Film on Joplin (Mo.) Globe’s Tornado Response Will Premiere on Thursday, May 3, in Columbia

Proceeds of Silent Auction Will Benefit Memorial to Victims and Survivors

Columbia, Mo. (March 7, 2012) — The Missouri School of Journalism is helping to organize the premiere of a film about The Joplin (Mo.) Globe‘s response to a devastating tornado that hit the town in 2011 as well as a silent auction to benefit Joplin.

Moments after The Globe covered the graduation program for local high school seniors on Sunday, May 22, the lives of Joplin residents changed forever. Life ended for more than 150 of them. An EF-5 tornado, the most violent kind, made a direct hit on the community of 50,000 in the southwest corner of Missouri.

Joplin Globe Front Page from May 23, 2011
Joplin Globe Front Page from May 23, 2011

Among the buildings squarely in the storm’s 13-mile-long furrow were the high school and the city’s main hospital. Both were damaged beyond repair as a third of the city, in a swath nearly a mile wide, blew apart when the massive vortex chewed through its center.

Then began The Globe’s duty to report on the storm and its impact on the community and the entire region. That duty became a mission for the newspaper, a mission to tell the stories about all of the tragedies and miracles, the victims and the heroes, the responses of neighbors and the world.

The story of how The Globe carried out that mission has been told in a film that will premiere on Thursday, May 3. “Deadline in Disaster,” produced by the Missouri Press Foundation, will be shown at 7 p.m. in the Missouri Theatre, Ninth and Locust streets in downtown Columbia. Tickets cost $10 per person.

A silent auction in the theater lobby to raise funds for Joplin will begin at 6 p.m. After the film, members of The Globe staff will answer questions from the audience. That will be followed by a reception for all attending.

The Joplin tornado eventually claimed 161 lives, as several people died of their injuries in the days and weeks after the storm. Among those lost on the day of the tragedy was a page designer for The Globe. A third of the newspaper’s staff lost their homes.

In spite of that, The Globe’s presses rolled that night. A few reporters made it to the newsroom. Some who couldn’t get there called in reports, not knowing whether their friends, families and colleagues were alive. Nearly all of the paper’s carriers showed up to deliver that first post-tornado issue early the next morning.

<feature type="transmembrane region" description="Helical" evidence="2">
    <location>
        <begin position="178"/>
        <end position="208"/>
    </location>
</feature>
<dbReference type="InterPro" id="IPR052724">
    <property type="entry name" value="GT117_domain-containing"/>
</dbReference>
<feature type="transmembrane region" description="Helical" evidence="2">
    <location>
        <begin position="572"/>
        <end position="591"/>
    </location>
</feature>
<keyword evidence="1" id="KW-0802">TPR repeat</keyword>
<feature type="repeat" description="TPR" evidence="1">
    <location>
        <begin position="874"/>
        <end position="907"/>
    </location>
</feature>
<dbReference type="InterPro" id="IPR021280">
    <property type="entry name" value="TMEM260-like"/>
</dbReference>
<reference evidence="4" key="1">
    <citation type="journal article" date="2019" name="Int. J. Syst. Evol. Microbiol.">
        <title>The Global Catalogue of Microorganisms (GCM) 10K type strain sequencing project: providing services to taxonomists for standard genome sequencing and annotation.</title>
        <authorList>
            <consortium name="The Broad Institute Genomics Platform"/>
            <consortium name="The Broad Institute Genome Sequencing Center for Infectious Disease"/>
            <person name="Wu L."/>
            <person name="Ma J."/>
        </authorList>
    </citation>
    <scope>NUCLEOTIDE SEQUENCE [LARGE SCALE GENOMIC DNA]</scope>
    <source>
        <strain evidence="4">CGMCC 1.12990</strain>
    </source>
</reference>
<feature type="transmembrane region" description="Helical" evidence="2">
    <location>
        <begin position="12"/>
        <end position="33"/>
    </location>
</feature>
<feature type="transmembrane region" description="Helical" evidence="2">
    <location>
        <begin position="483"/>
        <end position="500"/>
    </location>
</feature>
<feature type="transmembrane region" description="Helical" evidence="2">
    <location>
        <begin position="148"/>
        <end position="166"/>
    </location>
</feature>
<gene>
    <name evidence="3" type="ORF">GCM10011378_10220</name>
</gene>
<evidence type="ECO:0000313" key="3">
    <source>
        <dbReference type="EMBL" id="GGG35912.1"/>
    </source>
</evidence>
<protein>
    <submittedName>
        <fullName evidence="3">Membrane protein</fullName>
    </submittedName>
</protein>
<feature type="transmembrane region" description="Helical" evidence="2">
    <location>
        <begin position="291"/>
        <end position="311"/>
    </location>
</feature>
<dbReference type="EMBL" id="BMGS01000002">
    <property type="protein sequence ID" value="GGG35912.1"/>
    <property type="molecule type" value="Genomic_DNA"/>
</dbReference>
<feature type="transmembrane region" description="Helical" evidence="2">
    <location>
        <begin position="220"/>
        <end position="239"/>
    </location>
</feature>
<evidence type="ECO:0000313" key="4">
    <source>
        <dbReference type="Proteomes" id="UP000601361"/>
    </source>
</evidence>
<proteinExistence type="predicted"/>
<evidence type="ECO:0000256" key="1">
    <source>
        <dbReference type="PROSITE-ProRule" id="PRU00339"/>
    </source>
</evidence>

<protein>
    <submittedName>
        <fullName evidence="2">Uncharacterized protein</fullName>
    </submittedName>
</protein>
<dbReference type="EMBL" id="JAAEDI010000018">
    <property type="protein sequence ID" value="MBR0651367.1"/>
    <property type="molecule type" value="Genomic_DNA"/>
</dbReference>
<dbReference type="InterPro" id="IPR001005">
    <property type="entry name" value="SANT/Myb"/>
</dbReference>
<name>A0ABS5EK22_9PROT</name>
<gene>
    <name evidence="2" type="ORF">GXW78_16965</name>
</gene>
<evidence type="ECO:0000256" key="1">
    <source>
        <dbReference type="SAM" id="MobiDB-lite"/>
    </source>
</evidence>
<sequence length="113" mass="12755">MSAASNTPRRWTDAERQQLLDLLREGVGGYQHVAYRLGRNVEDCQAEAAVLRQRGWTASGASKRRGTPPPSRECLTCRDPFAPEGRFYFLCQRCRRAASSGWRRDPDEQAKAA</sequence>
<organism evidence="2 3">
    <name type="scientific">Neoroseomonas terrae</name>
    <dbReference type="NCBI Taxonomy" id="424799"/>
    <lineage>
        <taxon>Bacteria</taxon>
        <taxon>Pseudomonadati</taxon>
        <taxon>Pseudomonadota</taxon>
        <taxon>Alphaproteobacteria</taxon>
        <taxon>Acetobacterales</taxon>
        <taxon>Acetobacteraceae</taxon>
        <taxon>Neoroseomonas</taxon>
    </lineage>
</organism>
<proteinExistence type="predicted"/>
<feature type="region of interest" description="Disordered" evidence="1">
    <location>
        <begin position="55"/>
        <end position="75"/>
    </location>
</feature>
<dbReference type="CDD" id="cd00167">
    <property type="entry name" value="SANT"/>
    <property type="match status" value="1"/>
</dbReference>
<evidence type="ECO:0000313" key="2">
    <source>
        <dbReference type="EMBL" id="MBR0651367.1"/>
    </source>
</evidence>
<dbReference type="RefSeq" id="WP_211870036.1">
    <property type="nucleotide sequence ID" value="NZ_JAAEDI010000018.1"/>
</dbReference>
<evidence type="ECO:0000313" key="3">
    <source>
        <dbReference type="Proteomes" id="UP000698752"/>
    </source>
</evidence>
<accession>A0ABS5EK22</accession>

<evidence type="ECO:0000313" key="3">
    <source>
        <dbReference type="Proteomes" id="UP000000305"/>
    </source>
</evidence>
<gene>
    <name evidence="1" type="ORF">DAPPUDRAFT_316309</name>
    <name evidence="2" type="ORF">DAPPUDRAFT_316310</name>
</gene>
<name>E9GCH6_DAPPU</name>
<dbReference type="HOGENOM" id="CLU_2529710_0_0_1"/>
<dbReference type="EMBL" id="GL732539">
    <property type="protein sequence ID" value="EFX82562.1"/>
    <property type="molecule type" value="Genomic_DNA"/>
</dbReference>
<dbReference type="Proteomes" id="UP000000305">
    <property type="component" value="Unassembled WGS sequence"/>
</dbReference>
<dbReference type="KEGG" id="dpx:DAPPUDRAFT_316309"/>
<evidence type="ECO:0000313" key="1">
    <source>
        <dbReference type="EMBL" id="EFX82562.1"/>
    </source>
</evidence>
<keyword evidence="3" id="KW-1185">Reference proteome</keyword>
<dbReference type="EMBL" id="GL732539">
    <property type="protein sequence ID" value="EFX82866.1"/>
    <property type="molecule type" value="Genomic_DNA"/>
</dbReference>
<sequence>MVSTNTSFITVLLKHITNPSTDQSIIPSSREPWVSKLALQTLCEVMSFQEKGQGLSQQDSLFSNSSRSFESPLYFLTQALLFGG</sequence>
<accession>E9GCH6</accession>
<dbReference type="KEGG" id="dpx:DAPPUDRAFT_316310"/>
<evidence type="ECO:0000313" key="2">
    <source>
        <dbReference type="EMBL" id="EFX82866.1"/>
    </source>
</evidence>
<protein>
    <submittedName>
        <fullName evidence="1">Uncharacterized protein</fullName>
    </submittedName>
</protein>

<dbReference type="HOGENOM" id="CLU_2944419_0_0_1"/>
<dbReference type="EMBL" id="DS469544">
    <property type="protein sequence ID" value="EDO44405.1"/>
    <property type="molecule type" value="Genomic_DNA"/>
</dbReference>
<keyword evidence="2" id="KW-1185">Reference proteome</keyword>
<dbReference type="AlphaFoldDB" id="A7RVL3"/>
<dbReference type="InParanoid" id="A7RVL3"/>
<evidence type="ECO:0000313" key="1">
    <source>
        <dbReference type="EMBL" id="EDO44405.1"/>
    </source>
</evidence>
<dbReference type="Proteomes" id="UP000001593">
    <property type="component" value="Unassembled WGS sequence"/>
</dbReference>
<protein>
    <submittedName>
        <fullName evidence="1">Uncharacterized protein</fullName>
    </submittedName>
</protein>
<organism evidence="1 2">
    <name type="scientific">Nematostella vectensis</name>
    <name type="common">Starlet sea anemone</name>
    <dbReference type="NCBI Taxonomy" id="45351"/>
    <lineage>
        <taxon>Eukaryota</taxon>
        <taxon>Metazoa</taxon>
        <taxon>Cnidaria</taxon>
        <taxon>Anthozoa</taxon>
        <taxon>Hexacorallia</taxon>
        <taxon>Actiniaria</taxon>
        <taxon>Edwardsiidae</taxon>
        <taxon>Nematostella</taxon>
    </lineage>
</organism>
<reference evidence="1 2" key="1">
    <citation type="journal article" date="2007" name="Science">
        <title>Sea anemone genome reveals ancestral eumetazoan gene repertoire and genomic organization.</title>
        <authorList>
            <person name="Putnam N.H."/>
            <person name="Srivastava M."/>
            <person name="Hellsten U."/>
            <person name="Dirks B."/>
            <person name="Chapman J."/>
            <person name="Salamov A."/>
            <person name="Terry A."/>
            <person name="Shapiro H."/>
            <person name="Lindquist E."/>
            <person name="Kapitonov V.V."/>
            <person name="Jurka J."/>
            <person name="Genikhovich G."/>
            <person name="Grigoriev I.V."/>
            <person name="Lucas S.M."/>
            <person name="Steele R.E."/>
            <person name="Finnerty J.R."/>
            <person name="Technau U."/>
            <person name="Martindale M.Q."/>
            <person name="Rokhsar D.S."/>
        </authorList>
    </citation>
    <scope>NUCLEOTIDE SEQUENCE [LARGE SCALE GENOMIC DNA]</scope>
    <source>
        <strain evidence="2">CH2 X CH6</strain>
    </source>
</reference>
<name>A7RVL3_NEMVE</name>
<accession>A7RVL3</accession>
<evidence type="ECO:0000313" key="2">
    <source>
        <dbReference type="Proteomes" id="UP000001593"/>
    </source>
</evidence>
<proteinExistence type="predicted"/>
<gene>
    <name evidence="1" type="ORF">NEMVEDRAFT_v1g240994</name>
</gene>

The newspaper’s staffers became acutely aware of their roles as information providers for the community. Residents came to depend upon The Globe for what they needed to know to make it through each day and to find a way forward.

That’s a message The Globe’s editor, Carol Stark, hopes people will get from the film.

“I hope they’ll be able to see how real newspaper journalists work in a crisis,” Stark said. “This is our job, our lives. It’s important to realize that we need these folks.”

Accurate, detailed information was critical, and it became difficult to determine who had credibility as more and more people wanted to become part of the story, Stark said. Rumor and speculation would have made the situation worse.

“What would we have done if we hadn’t had real journalists out there,” she said.

Beth Pike, BJ '86
Beth Pike, BJ ’86

Joplin’s recovery continues, and The Globe reports on it.

“We’re covering it every day. That’s what people forget,” Stark said. “It becomes more urgent. We still have people who need to get into homes as the one-year anniversary of the disaster approaches.”

“I worry about the stories that I still don’t know about,” she said. “What do we need to get up and do tomorrow? That goes on in my mind.”

“It will be five years at least before this story no longer is top of mind,” Stark said.

The Missouri Press Foundation welcomes any sponsors and donations of items for the benefit auction that will be held in the theater lobby. Those interested can contact MPA by calling (573) 449-4167.

Doug Crews
Doug Crews

Beth Pike, BJ ’86, and Stephen Hudnell, BJ ’73, Emmy award-winning journalists from Columbia, directed “Deadline in Disaster.” Retired Associated Press correspondent Scott Charton, also of Columbia, assisted.

Orr Street Productions collaborated in the project, and Sandra M. Levy Smith of SmithLee Productions composed the music for the film.

The Missouri Press Foundation is the educational and philanthropic affiliate of the Missouri Press Association, the newspaper trade organization in the state. Virtually all of the newspapers in Missouri are members of MPA, which was founded in 1867 and is based in Columbia. Doug Crews, BJ ’73, serves as MPA’s executive director.

Updated: June 5, 2020

Related Stories